director of communications
For Immediate Release
Nov. 19, 2015
WASHINGTON, D.C.—"Passion" is a word that can be used to describe all four winners of the national 2015 U.S. Professors of the Year awards: passion for music, chemistry, the stories of migrants, physics education—but above all, passion for learning and for students.
Conducted by the Council for Advancement and Support of Education and sponsored by the Carnegie Foundation for the Advancement of Teaching, the awards recognize professors for their influence on teaching and commitment to undergraduate students. In addition to the four national winners, 35 faculty members were named state Professors of the Year.
National and state winners of the 2015 U.S. Professors of the Year awards will be honored Nov. 19 at a luncheon and awards ceremony at the Ronald Reagan Building and International Trade Center in Washington, D.C. The national winners will speak at the event, after being introduced by current and former students.
The awards program is also celebrating 35 years. CASE and Carnegie will recognize the longevity of the program and the impact of the nearly 1,300 professors recognized since the awards program launched in 1981.
The four national winners for 2015 are:
Brian Alegant, Outstanding Baccalaureate Colleges Professor of the Year: Alegant is professor of music theory at Oberlin College in Oberlin, Ohio. Motivated by a desire to share the transformative power of music, Alegant designs his music theory classes to help students engage with the music they love as deeply as possible. His talent for making groundbreaking, cutting-edge scholarship translatable to the classroom is fueled by his drive, vision and sensitivity to the needs of students, according to a colleague. Pointing out Alegant's unparalleled commitment to the field and to his students, a former student remarked that his teaching results in "the nourishment of a conscious and informed approach not just to analysis, but also to performance." Adds a colleague: "His work has in many ways ensured the future of classical music." Judges noted Alegant's creativity and influence in teaching music theory and said his highly nontraditional mode of organizing music theory courses brings the field much closer to performance than usual and is transformative for many students."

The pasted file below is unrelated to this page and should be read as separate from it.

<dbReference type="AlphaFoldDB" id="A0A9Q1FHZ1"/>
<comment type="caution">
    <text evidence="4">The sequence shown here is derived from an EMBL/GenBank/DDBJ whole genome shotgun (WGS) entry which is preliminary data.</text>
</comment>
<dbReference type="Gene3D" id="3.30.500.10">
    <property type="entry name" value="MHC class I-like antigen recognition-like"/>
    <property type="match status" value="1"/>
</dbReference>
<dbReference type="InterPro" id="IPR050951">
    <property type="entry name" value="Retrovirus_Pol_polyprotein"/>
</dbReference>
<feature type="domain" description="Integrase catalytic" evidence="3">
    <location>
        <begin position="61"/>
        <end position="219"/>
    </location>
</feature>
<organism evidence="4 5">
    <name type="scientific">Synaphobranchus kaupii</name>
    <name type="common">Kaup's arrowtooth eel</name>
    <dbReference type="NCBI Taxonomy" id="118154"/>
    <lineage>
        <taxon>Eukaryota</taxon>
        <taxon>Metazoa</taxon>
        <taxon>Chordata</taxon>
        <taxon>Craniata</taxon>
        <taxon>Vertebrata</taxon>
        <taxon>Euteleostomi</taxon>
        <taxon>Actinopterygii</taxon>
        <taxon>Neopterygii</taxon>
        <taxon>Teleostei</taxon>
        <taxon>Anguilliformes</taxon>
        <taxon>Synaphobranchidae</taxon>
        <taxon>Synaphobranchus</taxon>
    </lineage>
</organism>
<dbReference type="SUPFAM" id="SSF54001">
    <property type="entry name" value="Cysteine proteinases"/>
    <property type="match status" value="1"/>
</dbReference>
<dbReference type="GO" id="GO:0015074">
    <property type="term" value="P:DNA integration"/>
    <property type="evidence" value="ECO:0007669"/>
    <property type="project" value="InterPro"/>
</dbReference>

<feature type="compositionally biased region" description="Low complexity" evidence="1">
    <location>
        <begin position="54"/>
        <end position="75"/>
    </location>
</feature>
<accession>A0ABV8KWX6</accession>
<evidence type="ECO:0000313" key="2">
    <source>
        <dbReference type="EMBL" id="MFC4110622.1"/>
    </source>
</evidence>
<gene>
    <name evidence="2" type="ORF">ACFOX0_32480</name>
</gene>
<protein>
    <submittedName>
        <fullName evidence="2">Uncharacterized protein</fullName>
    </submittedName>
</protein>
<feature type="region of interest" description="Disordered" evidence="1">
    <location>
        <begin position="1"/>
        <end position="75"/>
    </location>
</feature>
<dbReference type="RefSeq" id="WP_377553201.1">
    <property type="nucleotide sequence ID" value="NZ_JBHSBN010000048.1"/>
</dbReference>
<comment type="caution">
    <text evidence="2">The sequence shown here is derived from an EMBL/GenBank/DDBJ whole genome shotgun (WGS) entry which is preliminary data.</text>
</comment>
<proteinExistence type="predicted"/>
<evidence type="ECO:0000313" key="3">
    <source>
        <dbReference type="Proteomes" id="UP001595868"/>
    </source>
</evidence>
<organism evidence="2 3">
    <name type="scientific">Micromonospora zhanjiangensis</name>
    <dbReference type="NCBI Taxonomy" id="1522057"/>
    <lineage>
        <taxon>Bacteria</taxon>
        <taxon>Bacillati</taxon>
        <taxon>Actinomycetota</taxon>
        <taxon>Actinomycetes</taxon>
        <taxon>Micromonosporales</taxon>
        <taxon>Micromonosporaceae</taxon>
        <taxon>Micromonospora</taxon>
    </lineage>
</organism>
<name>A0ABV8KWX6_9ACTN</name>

Amina Khalifa El-Ashmawy, Outstanding Community Colleges Professor of the Year: El-Ashmawy is professor of chemistry at Collin College in McKinney, Texas. El-Ashmawy's colleagues know her as an accomplished professor who is passionate about chemistry, both inside the classroom and as an ambassador for science among the general public. Her students know her as someone who captivates them with the awe and magic of science, turning a bad hair day into a hydrogen-bonding phenomenon and a pot of pasta on the stove into an exercise in intermolecular forces and time management. She has helped prepare national standardized exams for chemistry and has chaired successful conferences for chemistry educators, and finds time for research and community service. Always, however, her first priority is her students and their learning. Judges said they were impressed by her deep engagement with pedagogical innovation and research and her use of open-ended lab assignments that train students to be thinkers and problem-solvers.
Mats Selen, Outstanding Doctoral and Research Universities Professor of the Year: Selen is professor of physics at the University of Illinois, Urbana-Champaign. His focus has long been on physics education and outreach, as evidenced by his teaching techniques and inventions, which include the i>clicker, used by millions of students across the U.S. and Canada; the Physics Van, which has brought science to more than 100,000 elementary students in Illinois; a wireless data acquisition device that enables students to do hands-on lab activities in their dorm rooms; and the Physics 123 course that provides future elementary teachers a positive physics experience. Selen encourages undergraduate students to join his research group and acts as academic adviser for physics majors who want to become teachers. He has been invited to give nearly 50 talks on educational research and innovation in the past three years. Judges recognized Selen as a national leader in physics education research for his innovative teaching and technological invention. They also applauded the many ways in which he engages students in the physics community through teaching assistant positions, undergraduate research opportunities and community engagement.